United Nations Security Council should act on crisis in Ethiopia; #PandoraPapers expose hidden riches of billionaires & political leaders; when targeted killings become ‘tragic mistakes’; a dangerous development at Interpol; good news from India; and how members of the UN Human Rights Council can help end reprisals against human rights defenders.

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Amid mounting international concern of the Ethiopian government's handling of the ongoing conflict in Tigray and other parts of the country, Ethiopia‘s parliament today confirmed incumbent Abiy Ahmed as prime minister for a five-year term. Over five million people in Tigray are dependent on humanitarian aid, and hundreds of thousands are a risk of starvation because the government is blocking aid deliveries to the region

The International Consortium of Investigative Journalists released the Pandora Papers on Sunday, millions of leaked documents uncovering the offshore dealings of numerous world leaders, billionaires, public officials, and a global lineup of fugitives, con artists and murderers. "The Pandora Papers reveal the inner workings of a shadow economy that benefits the wealthy and well-connected at the expense of everyone else."

Since the 9/11 attacks, United States forces fighting in Afghanistan, Iraq, Syria, and elsewhere have carried out targeted killings - often based on faulty intelligence - that frequently kill and injure civilians. Few of these killing have been investigated, and almost none resulted in compensation for the civilians harmed. A real reckoning is needed, says HRW's Deputy Washington Director Andrea Prasow in this comment, published by The Progressive Magazine.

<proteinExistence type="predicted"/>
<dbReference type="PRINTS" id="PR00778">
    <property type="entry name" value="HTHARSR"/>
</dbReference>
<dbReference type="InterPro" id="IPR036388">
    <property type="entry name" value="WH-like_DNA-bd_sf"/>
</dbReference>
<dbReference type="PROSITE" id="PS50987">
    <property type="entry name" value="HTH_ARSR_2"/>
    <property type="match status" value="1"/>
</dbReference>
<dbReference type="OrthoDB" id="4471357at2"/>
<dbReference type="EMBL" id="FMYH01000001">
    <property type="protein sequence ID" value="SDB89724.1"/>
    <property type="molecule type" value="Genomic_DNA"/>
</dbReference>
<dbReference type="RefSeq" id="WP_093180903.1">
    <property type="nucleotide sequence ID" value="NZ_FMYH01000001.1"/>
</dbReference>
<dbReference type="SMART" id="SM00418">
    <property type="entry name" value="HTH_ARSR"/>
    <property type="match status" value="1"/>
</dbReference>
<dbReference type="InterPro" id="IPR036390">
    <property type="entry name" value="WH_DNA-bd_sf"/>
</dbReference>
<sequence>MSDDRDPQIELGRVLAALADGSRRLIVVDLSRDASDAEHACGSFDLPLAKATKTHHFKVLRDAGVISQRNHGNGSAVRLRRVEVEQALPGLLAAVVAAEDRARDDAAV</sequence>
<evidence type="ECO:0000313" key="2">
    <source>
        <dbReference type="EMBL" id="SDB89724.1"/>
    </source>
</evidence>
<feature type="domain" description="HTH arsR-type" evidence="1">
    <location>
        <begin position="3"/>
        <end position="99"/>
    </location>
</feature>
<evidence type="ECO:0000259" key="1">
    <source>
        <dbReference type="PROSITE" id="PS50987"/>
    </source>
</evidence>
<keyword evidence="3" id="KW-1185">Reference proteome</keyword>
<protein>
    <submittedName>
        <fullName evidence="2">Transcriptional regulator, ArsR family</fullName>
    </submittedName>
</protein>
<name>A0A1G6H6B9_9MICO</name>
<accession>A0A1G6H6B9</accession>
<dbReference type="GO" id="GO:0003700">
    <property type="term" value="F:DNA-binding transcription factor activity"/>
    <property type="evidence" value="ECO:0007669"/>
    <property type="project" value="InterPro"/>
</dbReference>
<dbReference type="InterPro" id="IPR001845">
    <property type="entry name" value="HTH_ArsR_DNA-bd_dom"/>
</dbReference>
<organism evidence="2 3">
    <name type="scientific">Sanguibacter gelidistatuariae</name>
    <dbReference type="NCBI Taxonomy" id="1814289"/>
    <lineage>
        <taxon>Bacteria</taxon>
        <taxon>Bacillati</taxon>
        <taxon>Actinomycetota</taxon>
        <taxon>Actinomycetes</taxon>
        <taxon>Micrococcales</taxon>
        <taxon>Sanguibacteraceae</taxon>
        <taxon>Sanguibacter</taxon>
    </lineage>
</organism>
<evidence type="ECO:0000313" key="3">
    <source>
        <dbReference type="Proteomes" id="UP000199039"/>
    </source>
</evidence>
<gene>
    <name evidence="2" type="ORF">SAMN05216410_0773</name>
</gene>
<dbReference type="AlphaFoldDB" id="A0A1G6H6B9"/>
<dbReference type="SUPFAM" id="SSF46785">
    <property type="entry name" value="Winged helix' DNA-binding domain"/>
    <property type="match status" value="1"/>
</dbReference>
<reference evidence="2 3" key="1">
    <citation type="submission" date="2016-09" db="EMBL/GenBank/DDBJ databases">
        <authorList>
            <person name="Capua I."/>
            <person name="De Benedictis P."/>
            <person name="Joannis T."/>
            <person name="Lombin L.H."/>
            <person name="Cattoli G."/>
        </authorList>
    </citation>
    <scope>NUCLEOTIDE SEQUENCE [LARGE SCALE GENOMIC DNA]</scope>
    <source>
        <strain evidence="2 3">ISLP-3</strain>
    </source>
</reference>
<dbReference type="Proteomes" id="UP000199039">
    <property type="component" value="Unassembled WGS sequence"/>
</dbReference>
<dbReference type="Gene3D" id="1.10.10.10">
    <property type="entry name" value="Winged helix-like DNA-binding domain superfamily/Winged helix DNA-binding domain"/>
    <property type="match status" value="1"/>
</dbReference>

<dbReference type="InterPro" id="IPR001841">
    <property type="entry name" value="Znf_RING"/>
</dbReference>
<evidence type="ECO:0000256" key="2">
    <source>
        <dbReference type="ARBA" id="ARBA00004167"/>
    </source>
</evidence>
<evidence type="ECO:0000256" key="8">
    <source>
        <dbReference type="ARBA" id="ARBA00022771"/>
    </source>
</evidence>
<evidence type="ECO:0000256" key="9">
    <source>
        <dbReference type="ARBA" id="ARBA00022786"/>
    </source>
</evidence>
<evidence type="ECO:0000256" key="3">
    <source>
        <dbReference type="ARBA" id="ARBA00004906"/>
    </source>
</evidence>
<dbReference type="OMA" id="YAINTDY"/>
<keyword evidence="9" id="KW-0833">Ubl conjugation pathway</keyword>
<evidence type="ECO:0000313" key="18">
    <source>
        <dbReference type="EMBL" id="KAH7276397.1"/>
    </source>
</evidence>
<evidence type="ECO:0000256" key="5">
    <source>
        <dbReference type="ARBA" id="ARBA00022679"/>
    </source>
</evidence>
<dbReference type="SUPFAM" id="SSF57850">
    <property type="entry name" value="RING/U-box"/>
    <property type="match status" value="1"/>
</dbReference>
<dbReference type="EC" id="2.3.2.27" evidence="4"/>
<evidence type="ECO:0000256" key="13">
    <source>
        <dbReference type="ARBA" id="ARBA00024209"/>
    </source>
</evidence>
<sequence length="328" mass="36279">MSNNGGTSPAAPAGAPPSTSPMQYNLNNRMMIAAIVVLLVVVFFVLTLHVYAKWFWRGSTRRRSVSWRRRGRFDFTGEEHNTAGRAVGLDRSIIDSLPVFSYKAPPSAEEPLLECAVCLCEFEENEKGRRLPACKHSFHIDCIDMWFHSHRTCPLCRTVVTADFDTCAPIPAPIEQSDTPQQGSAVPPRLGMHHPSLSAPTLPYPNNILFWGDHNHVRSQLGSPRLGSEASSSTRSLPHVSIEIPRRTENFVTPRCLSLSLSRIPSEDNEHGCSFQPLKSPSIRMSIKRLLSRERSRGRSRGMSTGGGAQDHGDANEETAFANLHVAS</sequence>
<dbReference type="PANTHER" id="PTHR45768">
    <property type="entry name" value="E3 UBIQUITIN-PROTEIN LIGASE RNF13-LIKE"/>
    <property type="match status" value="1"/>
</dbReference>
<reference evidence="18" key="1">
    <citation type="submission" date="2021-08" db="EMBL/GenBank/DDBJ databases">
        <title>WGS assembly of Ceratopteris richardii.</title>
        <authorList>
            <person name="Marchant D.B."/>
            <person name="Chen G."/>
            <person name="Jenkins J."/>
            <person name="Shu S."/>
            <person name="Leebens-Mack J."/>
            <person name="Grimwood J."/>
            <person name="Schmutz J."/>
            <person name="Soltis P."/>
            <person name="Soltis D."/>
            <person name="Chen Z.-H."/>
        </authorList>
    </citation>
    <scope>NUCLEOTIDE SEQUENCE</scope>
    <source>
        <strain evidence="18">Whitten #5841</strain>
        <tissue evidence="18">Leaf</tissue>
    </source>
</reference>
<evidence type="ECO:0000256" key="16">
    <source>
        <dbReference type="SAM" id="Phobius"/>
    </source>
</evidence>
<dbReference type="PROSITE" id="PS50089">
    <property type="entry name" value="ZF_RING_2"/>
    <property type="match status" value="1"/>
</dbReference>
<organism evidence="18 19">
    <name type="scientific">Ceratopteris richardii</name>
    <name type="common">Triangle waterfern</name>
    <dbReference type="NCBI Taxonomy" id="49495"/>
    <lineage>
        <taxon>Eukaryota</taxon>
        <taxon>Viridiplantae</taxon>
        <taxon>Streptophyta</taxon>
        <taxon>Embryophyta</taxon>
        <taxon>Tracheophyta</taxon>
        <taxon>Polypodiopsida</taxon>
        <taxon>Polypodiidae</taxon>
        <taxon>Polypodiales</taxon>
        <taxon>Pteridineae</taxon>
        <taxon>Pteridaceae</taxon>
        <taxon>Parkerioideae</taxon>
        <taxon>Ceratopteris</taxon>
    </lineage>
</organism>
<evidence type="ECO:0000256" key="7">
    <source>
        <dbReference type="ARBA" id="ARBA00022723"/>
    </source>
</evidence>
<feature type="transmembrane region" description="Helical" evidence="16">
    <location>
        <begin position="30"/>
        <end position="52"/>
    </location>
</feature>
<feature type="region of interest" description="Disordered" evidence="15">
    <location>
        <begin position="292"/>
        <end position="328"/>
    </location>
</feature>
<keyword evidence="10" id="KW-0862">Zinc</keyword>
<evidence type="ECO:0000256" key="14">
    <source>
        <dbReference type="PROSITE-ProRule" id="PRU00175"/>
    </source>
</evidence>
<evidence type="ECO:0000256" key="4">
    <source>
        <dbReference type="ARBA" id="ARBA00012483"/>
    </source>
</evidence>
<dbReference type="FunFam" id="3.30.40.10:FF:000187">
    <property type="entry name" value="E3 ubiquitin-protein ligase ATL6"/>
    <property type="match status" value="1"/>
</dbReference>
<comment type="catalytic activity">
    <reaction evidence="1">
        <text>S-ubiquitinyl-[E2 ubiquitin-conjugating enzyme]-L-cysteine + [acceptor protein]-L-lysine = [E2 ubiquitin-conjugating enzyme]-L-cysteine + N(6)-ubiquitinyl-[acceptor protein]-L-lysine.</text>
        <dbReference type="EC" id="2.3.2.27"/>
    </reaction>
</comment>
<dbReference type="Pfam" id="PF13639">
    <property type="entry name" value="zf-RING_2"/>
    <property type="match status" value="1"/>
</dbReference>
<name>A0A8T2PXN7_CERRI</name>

Did you know that Interpol has re-added Syria to its communication network? The Assad regime has overseen crimes against humanity and destroyed the country, yet the international criminal police organization allows it to publish international arrest warrants (“red notices”) to further harass political opponents.

There's good news from India, as the country's Supreme Court has ordered vaccine access for mental health facilities. It is a significant victory that requires a holistic approach to implementation, argues HRW's expert Shantha Rau Barriga in this op-ed.

And lastly: members of the United Nations Human Rights Council are in a perfect position to stand up and protect human rights defenders. Here's some useful advice: